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The pyramid business and government models just don't work says Paul Tynan
Commenting further Paul Tynan said, "Across all industries, and especially in financial services, the pyramid structure has resulted in internal cultures of risk aversion with high compliance regimes and infrastructures devoted to protecting the 'brand' at all costs".
"Since 2007, financial institutions have operated in an environment of over regulation that quite literally drowns individualism, turns employees into bureaucrats and has killed innovation".
Corporate Australia typically has elite boards that make CEO appointments for six years and on taking the helm they (CEOs) immediately introduce a re-structure and roll out a new business plan that is often accompanied by a new logo or tinkering with the existing design or slogan.
The CEO's plan is not debated internally as it's filtered down the organisation where corporate rules and compliance suffocates individual ideas, innovation and entrepreneurship. Any employee who doesn't agree with the new direction is either retrenched, moved sideways or branded 'not a team player'. Whistle-
After six years of no share price growth and poor profit returns, the CEO retires with a huge payout to become an industry consultant or gets a Government appointment. The board then announces that the CFO is to replace the CEO and they go to the market announcing write downs of company assets.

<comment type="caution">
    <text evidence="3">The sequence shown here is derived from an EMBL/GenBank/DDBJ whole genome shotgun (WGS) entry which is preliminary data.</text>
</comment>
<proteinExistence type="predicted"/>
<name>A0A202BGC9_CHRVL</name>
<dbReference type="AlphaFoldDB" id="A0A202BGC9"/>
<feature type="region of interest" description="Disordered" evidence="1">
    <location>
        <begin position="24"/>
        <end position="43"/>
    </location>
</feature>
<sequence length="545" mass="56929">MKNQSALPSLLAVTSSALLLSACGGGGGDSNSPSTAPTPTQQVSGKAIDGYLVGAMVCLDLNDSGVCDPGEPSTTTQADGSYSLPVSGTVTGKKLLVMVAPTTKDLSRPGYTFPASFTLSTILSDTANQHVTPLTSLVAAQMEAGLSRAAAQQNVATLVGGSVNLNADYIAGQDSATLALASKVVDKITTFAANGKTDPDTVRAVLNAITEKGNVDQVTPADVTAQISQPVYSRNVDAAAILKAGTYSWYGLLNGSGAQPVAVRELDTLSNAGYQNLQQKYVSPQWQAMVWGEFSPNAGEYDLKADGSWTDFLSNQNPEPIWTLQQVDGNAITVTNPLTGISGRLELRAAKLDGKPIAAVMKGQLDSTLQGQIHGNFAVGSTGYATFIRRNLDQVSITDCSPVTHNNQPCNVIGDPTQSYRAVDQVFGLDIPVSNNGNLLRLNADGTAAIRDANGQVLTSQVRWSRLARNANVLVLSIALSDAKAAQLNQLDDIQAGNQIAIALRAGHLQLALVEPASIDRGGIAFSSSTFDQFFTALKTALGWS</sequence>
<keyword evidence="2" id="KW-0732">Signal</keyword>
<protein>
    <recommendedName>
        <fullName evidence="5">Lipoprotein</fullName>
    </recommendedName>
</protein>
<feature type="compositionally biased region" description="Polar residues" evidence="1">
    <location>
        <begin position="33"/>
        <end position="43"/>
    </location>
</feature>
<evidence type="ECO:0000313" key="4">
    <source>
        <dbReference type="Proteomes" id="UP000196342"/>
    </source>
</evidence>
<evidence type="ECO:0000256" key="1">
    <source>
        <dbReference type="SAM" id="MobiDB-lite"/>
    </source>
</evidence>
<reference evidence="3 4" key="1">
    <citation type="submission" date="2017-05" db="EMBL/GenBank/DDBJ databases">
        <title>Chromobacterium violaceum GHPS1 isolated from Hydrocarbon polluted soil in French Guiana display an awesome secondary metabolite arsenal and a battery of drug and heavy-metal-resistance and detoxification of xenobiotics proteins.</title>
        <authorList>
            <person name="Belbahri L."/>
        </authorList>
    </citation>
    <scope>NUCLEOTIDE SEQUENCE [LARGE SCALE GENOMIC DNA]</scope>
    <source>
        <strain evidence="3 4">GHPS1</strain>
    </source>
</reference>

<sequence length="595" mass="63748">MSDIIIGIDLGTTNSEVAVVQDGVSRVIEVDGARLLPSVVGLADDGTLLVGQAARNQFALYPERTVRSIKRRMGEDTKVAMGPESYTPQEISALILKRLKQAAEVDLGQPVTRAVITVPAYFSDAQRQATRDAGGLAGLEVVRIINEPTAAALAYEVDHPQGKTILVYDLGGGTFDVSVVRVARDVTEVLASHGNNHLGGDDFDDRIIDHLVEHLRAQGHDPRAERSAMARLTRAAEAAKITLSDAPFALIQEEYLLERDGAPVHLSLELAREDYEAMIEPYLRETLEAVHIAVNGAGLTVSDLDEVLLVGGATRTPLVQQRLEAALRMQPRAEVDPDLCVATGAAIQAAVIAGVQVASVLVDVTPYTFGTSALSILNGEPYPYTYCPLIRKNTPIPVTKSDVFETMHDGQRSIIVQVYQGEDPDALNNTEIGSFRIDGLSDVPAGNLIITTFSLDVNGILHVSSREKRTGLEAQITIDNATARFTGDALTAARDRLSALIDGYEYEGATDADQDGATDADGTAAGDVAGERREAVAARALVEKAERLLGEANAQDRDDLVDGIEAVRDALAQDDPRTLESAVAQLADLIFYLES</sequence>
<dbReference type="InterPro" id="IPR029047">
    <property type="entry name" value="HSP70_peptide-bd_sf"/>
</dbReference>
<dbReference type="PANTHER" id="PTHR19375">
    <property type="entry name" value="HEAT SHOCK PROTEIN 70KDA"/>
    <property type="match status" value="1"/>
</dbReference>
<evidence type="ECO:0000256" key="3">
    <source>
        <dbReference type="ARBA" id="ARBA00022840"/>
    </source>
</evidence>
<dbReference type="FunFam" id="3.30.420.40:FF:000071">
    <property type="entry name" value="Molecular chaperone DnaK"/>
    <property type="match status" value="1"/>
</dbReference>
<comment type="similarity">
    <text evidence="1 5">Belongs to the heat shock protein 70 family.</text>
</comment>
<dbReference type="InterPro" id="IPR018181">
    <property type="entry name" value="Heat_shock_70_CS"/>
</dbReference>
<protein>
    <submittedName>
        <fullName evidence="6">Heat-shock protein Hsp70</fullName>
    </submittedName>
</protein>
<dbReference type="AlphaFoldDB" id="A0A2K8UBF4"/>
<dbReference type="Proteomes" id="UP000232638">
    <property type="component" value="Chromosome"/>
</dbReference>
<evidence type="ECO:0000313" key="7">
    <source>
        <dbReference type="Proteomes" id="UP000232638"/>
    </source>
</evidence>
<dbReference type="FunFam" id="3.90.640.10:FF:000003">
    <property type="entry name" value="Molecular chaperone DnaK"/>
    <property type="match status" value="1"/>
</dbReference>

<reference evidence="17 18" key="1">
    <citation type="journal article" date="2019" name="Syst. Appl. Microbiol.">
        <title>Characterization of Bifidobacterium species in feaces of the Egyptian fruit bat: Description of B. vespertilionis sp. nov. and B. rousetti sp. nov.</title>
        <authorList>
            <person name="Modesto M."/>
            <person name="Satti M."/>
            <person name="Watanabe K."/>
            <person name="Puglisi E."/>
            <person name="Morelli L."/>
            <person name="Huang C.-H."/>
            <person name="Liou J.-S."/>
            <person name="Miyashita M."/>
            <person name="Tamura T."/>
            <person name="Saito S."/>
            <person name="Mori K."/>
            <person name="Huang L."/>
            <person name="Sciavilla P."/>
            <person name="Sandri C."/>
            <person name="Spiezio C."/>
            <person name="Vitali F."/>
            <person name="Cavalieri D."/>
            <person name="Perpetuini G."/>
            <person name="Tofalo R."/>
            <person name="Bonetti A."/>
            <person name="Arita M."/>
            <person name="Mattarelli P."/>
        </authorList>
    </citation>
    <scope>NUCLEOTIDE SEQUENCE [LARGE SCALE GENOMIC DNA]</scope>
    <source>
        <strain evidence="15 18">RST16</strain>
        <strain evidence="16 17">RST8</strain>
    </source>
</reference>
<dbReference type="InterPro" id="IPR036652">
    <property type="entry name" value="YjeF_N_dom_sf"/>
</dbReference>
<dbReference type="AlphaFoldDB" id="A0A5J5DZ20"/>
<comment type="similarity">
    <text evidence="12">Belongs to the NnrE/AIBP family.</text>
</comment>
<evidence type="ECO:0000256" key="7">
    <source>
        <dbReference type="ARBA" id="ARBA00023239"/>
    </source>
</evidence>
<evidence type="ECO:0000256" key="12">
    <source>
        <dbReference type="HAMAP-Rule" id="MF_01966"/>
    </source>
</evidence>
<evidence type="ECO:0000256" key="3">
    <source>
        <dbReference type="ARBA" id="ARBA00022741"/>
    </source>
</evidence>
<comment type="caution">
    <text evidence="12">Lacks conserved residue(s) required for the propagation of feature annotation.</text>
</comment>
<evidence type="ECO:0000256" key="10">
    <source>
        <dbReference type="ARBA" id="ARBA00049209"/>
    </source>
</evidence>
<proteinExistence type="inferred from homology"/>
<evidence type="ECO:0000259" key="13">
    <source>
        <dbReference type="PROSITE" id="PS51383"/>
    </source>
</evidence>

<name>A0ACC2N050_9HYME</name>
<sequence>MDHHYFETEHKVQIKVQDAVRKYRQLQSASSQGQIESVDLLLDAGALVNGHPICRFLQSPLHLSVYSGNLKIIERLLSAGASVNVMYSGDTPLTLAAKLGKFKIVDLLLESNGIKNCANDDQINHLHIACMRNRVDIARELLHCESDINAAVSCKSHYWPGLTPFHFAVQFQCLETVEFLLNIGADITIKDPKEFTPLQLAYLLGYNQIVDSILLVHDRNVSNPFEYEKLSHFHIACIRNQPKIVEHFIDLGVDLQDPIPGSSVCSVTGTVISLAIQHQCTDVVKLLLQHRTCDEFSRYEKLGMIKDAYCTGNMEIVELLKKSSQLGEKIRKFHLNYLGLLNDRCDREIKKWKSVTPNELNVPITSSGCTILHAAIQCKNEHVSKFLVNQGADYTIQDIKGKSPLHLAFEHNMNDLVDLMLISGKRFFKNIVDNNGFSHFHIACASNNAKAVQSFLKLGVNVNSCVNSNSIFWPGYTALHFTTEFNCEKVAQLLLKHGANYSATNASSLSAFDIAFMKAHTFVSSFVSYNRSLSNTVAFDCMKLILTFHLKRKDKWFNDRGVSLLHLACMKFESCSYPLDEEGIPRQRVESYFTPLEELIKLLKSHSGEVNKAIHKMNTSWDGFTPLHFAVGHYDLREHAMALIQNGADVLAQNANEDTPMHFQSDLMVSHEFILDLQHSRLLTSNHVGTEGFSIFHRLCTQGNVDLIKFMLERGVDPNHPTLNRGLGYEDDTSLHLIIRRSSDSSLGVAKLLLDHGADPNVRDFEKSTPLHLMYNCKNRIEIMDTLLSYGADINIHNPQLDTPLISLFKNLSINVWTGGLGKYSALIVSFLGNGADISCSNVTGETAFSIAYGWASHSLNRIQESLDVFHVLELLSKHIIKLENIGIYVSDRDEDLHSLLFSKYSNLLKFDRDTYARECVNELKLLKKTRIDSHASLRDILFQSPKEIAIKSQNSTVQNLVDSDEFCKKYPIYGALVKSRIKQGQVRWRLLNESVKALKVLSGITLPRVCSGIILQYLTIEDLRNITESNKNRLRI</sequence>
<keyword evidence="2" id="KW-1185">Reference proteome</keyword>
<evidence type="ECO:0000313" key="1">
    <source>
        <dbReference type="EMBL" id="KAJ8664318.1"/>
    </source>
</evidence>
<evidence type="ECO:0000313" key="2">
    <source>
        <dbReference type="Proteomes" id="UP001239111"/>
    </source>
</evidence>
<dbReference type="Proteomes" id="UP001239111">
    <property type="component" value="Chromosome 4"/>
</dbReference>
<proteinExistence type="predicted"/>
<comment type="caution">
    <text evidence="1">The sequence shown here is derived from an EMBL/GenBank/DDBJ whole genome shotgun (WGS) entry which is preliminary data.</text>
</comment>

The newly appointed CEO duly announces a restructure, rolls out his / her new business plan and the cycle of diminishing returns inside the obsolete pyramid structure starts again with consumers and shareholders paying the bill.
Is it any wonder in this environment that the general population in Australia and globally, especially the middleclass has had enough having realised that the promise of the 'trickle down' economic benefit narrative of the past 30 years has failed them abysmally asks Paul Tynan?
Unaffordable housing, lost jobs, no job security, higher cost of living, the concentration and entrenchment of wealth (just eight people have the same wealth as 3.6 billion of the world's poorest people) are examples of this economic dysfunction.
"This is a new world in which the conventions of the past no longer apply as we live with the threat of trade wars and non-stop rapid advances in technology. At the frontline are accountants, financial planners and lawyers valiantly trying to address rapidly changing consumer needs whilst being hindered by disconnected institutions and government".
"We need to change these pyramid models and review education / training practices as it will be technology and new work practices that will force change and in doing so create new jobs for the millennials"
"The overhaul has already started".
Issued by Connect Financial Service Brokers www.connectfsb.com.au
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